The adult characters, however, are very fun to watch. Woody Harrelson, is a winner of the games, who now is a drunk mentor for the District 12 contestants and he’s just amazingly entertaining. Also here he looks like an older Josh Holloway. Elizabeth Banks I didn’t even recognize under a heavy layer of make-up that looks like taken straight off of Helena Bonham Carter in Alice In Wonderland. She also acts appropriately over-the-top. As does Stanley Tucci being the overacting host with blue hair, who really knows how to milk the contestants for the right emotions, both from them and audience. Seems like the director told all the adult main actors to turn their eccentricity up to eleven. Lenny Kravitz went the other way though and just put on some golden eye-liner. Donald Sutherland does what he does best, plays a cold bastard.

The main negative point was the way it was shot. At the start of the movie we get some very shaky handheld shots of static things and I didn’t suspect that it was getting me ready for some of the later way more extreme shaking. In order to get the PG-13 rating they decided to keep some of the violence in, but make it totally incoherent. Seriously, after a couple of minutes of seeing stuff that looked like it was shot handheld by Michael J. Fox trying to stand while wearing roller skates, where the wheels are replaced by rotating vibrators, I thought it’s going to be the first time I’ll get motion sickness from a movie.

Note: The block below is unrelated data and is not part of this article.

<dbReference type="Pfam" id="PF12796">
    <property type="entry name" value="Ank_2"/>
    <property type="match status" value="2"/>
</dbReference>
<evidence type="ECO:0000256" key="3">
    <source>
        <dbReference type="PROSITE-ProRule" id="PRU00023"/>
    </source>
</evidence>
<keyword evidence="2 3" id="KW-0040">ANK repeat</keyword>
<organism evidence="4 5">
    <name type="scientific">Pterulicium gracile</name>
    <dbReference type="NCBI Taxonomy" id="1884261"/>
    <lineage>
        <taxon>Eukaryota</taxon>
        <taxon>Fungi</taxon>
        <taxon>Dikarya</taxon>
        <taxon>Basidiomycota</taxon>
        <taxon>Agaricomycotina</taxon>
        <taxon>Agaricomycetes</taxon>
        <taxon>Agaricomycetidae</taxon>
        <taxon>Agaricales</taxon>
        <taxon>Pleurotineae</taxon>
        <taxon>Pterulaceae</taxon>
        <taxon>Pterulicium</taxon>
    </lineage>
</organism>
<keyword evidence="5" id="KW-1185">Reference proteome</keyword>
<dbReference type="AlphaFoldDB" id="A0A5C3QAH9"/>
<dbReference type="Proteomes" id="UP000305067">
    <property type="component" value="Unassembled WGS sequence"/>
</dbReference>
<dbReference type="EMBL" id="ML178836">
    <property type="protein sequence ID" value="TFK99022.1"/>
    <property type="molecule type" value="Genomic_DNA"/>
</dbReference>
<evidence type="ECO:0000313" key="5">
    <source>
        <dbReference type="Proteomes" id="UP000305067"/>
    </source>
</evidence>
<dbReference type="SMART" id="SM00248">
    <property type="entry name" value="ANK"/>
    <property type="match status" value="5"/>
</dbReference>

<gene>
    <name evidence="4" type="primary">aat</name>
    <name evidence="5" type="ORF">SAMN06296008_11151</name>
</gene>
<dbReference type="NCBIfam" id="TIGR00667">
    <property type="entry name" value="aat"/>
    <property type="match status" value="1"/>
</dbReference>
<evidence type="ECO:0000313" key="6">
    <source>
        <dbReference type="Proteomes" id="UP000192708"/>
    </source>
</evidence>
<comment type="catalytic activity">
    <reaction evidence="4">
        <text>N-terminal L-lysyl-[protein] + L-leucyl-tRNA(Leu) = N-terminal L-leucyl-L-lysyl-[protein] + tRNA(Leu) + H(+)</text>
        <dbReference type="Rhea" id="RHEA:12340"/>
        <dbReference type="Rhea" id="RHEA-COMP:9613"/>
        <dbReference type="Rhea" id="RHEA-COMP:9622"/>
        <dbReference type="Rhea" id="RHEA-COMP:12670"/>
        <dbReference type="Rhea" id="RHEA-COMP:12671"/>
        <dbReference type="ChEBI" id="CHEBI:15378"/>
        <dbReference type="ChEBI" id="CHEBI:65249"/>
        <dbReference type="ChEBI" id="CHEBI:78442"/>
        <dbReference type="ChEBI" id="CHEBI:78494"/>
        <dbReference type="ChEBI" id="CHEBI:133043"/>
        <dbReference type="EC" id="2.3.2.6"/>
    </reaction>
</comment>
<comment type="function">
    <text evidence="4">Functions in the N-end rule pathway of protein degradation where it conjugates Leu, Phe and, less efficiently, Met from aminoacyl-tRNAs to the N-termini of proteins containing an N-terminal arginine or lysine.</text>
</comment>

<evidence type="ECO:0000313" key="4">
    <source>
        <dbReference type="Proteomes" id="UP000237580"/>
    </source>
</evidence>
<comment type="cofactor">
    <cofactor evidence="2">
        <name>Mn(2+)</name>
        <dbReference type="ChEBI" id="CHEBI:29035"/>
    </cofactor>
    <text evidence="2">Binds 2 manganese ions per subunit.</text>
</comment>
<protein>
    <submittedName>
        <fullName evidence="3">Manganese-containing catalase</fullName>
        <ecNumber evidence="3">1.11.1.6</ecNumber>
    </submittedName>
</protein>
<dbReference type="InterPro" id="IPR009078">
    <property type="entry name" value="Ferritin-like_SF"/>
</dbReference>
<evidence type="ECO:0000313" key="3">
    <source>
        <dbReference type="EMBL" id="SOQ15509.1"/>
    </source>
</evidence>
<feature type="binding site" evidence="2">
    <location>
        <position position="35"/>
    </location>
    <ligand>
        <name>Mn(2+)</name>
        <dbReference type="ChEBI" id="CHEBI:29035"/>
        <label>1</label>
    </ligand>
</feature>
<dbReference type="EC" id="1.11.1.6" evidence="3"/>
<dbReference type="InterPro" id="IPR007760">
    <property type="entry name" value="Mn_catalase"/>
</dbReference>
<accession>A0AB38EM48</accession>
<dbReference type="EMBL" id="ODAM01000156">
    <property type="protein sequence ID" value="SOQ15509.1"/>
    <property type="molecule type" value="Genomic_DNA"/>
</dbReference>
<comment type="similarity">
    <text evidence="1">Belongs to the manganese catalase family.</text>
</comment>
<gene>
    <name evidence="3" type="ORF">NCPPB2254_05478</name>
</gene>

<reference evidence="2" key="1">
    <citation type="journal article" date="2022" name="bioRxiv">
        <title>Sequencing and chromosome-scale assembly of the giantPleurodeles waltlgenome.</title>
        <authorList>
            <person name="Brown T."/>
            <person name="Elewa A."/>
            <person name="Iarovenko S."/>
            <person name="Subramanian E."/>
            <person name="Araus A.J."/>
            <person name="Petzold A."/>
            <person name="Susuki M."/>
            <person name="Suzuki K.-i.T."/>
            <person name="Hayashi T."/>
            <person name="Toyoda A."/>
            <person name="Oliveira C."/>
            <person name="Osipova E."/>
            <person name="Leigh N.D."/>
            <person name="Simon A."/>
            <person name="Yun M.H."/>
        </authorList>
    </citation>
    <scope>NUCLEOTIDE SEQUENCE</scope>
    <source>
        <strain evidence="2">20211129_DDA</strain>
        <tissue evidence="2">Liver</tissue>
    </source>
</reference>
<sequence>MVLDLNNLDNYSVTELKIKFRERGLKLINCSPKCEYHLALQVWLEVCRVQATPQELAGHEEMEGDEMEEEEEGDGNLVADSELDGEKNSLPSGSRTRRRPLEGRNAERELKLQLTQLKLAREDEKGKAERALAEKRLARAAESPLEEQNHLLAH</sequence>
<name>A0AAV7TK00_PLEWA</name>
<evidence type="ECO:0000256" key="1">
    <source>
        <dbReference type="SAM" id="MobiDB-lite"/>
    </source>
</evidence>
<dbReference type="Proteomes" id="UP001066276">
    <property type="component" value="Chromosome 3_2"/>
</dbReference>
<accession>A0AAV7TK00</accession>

Overall, a good movie, I liked it and could recommend basically to anyone.

Pictured: Jennifer Lawrence interviewed by Meryl Streep on the set of The Iron Lady.

Review of Julie & Julia (2009)

31 Mar

Julie & Julia (2009) is a biography/romance/dramedy film about the real-life chef Julia Child and a blogger Julie Powell.

Directed by Nora Ephron (This Is My Life (1992), Bewitched (2005)).

Written by Nora Ephron (Silkwood (1983), Hanging Up (2000)).

Starring: Meryl Streep, Amy Adams, Stanley Tucci, Chris Messina, Jane Lynch and others.

You might ask why I’m reviewing this movie? Well, because in a way it is a horror movie. It’s about a huge and demented Meryl Streep destroying lives… sort of.

Right at the start I have to say that I totally understand that I am not the target demographic for this movie, but then again, I think a good movie can be enjoyed by anyone. However, I definitely did not.